Knows and unknowns

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SO now we know. Pedro Sanchez has fixed the Investiture debate for July 22 and we know that if there’s no overall majority on July 23 – and that’s something we do know, because he won’t have one – there will be a second vote on July 24.

If there is enough support and sufficient abstentions, Sanchez will squeak home back to the Moncloa. What we don’t know is where that support is coming from. Podemos supremo Pablo Iglesias could contribute 42 seats if he were so inclined, but his inclination includes ministries and possibly a vice-presidency.

We know that neither Sanchez nor the PSOE hierarchy believes that Iglesias is worth it and brings the risk that he will start doing his own thing and play to the gallery. We know Pablo Casado is turning deaf ears to requests to abstain from veteran PP politicos including Mariano Rajoy and Esperanza Aguirre.

We know that Albert Rivera will also refuse to abstain despite veteran and not-so-veteran Ciudadanos politicos who think he should. That leaves odds and sods including the Catalan pro-independence parties, some of whom are hinting at abstention and regional parties like the PNV.

There’s also Bildu, once ETA’s political arm, and whom the Right still like to label as terrorists, although ETA disappeared years ago. But should they all support Sanchez, he will still need Iglesias. It’s anybody’s guess what will happen in less than two weeks’ time but there’s one thing we do know.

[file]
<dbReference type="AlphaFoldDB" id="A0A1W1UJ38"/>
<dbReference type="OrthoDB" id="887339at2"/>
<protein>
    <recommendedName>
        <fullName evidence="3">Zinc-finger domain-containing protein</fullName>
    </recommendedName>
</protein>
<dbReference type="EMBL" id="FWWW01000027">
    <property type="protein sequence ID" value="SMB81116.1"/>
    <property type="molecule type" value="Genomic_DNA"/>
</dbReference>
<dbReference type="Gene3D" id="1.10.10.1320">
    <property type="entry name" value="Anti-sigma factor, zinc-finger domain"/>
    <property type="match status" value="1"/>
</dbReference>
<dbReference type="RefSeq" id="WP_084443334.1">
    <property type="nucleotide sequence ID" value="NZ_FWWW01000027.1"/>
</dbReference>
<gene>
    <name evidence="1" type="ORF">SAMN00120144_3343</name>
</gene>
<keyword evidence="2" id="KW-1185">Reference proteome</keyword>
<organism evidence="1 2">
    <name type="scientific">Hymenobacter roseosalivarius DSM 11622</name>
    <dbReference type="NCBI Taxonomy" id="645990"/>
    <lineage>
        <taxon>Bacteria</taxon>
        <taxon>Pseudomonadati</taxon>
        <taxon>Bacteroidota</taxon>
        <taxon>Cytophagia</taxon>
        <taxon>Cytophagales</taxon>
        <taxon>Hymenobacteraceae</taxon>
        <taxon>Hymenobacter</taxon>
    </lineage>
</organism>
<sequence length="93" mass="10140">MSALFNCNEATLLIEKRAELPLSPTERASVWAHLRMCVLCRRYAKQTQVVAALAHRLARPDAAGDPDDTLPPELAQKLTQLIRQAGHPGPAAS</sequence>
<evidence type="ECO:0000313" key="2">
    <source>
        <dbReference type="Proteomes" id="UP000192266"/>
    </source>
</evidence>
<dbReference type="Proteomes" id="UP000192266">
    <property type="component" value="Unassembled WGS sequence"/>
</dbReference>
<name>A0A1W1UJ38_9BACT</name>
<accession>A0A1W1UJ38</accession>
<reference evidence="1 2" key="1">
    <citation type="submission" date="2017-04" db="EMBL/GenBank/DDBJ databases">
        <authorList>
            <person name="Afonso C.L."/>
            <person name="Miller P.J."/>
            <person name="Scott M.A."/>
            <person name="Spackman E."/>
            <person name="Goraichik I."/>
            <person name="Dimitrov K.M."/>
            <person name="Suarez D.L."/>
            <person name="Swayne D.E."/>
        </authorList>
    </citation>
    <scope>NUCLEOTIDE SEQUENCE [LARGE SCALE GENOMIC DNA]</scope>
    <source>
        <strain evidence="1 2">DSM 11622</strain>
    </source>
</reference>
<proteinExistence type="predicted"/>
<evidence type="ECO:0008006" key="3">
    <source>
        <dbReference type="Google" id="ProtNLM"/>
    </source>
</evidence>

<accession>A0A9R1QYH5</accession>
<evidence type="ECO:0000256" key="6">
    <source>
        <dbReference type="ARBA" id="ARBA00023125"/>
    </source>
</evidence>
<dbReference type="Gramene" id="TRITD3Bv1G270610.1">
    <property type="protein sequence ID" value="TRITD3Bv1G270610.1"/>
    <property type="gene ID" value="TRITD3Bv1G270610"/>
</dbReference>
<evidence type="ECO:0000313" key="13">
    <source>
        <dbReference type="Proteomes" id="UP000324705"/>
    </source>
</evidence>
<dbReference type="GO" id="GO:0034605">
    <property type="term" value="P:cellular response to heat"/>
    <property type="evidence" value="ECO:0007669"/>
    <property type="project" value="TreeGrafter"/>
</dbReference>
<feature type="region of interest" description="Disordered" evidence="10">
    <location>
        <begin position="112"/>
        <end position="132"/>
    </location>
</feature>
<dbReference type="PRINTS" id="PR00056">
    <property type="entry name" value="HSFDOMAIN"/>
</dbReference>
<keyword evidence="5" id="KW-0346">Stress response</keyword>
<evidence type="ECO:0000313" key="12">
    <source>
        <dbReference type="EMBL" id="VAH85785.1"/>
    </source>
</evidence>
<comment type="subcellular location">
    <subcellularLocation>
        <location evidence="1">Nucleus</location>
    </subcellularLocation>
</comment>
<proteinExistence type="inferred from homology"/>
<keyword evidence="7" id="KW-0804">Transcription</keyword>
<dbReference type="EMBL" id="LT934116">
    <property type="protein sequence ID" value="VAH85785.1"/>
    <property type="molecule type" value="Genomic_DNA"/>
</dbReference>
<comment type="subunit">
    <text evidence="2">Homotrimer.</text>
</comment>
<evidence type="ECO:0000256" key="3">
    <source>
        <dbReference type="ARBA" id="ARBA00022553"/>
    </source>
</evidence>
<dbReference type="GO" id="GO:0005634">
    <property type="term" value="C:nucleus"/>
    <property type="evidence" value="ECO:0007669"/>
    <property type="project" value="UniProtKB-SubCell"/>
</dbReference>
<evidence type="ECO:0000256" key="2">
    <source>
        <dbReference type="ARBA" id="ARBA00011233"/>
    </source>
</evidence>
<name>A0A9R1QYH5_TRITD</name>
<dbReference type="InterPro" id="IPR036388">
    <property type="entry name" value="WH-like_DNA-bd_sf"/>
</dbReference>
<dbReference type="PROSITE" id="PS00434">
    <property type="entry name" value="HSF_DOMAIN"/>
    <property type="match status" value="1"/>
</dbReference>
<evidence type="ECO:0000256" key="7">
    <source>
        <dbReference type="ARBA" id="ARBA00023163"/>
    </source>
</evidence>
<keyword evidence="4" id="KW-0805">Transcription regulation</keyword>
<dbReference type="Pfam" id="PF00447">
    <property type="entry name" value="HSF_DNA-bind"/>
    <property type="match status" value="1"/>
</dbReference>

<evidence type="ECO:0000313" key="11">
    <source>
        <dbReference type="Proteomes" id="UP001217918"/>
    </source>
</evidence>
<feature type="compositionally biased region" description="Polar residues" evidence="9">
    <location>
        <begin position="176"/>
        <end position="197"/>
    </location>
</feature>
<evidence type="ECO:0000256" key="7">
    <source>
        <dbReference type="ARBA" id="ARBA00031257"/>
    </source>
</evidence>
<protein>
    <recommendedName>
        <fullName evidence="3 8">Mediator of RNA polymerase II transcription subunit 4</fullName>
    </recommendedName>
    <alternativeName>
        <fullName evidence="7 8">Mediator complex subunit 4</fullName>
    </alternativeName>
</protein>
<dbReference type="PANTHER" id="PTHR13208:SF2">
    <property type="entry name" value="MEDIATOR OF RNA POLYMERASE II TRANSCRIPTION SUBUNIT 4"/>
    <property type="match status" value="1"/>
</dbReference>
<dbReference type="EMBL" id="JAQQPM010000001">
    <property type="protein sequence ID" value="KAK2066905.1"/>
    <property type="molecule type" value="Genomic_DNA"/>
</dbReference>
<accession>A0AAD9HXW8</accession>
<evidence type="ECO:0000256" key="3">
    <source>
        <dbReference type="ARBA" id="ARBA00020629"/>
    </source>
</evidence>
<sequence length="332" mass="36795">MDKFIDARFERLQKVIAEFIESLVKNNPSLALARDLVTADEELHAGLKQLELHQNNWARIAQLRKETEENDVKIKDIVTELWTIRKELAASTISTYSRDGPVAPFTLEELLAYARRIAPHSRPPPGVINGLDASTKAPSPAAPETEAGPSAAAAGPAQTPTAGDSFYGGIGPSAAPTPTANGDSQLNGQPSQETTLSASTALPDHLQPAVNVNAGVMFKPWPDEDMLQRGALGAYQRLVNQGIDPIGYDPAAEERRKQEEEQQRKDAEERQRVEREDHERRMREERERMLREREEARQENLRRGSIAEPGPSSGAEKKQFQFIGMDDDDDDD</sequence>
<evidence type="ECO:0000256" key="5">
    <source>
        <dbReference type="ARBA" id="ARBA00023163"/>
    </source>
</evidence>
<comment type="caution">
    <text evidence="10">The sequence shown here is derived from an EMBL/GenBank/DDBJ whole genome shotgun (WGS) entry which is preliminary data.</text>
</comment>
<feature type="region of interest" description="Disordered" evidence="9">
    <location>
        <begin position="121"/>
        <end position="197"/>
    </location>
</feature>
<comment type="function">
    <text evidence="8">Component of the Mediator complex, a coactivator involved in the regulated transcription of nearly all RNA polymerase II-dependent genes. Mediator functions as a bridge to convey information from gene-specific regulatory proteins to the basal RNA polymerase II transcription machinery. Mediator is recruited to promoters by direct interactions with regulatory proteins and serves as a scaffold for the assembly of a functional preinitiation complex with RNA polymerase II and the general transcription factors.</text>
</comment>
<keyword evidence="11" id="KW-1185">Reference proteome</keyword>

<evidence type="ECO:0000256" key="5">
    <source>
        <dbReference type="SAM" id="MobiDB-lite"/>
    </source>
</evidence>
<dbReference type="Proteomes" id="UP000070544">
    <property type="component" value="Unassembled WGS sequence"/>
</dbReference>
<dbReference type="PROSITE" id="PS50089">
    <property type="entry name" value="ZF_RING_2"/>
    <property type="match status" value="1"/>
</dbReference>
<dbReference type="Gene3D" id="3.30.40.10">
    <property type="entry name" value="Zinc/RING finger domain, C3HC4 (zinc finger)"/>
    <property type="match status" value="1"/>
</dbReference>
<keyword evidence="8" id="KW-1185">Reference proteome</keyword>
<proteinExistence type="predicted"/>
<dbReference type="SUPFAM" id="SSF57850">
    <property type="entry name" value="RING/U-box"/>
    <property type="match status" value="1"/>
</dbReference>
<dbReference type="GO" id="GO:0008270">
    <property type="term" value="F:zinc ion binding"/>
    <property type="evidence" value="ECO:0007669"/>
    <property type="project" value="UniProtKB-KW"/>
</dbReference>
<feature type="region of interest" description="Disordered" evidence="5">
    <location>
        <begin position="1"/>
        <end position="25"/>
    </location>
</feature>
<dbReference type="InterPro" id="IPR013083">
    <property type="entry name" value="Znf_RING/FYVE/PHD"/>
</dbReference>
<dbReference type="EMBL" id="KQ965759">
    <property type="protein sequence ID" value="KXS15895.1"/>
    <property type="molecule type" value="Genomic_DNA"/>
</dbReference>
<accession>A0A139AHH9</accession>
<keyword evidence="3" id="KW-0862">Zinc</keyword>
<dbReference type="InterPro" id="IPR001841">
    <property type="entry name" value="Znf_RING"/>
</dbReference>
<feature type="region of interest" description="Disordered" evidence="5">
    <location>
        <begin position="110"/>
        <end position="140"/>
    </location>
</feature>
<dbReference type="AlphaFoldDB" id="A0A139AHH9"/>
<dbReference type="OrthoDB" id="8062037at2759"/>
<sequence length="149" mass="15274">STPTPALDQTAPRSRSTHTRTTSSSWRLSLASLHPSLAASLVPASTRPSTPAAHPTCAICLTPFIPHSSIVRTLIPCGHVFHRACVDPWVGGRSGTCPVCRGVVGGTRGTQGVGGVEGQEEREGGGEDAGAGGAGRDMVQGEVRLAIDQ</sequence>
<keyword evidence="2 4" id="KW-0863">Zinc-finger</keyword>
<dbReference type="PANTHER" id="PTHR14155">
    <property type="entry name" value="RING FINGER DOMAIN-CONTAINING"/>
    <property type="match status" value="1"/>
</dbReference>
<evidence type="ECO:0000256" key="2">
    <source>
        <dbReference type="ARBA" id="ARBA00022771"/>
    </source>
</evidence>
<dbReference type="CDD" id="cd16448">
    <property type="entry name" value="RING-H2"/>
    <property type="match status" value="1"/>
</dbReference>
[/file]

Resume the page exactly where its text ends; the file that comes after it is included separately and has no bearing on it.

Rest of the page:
If Sanchez doesn’t pull it off, there will be another general election. Lie back and think of Spain VOX continues to raise its voice and twist Albert Rivera’s arm. If he wants Vox’s votes to enable the Partido Popular and Ciudadanos to govern in the Madrid Community and Murcia then he must sign up to a threesome that includes Vox. No excuses, no ‘I didn’t want to do it’ or ‘My drink was spiked.’

Instead, Vox wants Rivera’s name on a piece of paper. And Rivera? So far he has resisted but he could always sign, do his duty, then lie back and think of Spain. End of the beginning IF Spain is subjected to another general election, it will presumably be as hamstrung by some political parties’ red lines and vetoes as the last one. Forget the population, winning an election is no longer a means to an end, but the end in itself instead of a beginning.

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